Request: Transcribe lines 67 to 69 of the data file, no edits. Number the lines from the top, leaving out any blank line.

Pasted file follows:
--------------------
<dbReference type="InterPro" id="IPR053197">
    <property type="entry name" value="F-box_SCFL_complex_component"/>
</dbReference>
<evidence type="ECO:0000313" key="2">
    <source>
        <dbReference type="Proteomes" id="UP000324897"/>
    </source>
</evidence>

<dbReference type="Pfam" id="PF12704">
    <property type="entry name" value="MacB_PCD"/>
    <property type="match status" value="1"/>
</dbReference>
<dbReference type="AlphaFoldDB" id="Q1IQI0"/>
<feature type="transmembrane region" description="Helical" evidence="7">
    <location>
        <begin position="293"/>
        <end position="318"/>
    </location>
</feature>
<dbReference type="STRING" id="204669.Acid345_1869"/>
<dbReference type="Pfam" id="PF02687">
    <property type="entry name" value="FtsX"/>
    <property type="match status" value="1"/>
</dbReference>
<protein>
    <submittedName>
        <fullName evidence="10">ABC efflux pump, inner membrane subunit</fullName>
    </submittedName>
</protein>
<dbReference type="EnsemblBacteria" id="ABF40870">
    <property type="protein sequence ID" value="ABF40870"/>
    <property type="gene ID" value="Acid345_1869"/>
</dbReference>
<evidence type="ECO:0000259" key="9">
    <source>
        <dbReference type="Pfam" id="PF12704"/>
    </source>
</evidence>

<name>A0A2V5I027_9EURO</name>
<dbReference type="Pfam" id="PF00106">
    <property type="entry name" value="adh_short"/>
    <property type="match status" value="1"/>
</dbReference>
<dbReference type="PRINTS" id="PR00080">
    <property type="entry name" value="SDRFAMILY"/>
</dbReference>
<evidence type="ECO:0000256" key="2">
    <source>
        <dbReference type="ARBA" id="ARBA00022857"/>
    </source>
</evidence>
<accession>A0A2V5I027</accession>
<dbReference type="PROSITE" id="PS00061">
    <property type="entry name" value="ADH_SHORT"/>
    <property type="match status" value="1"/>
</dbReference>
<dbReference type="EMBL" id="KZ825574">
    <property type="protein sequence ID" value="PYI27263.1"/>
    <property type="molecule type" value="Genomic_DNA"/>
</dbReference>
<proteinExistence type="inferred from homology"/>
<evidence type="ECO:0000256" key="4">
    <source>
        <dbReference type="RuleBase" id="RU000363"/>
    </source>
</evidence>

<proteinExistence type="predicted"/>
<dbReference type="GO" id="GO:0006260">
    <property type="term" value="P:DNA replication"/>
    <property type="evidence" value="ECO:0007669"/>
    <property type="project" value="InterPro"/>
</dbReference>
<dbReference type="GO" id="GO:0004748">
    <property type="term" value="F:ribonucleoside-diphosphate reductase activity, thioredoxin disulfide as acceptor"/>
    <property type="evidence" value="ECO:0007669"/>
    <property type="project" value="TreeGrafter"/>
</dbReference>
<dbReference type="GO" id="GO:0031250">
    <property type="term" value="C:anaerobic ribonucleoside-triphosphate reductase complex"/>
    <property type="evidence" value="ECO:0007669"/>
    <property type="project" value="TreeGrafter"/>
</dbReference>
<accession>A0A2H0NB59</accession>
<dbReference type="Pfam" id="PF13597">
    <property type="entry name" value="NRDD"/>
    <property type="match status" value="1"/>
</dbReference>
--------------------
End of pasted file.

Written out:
<proteinExistence type="predicted"/>
<dbReference type="GO" id="GO:0006260">
    <property type="term" value="P:DNA replication"/>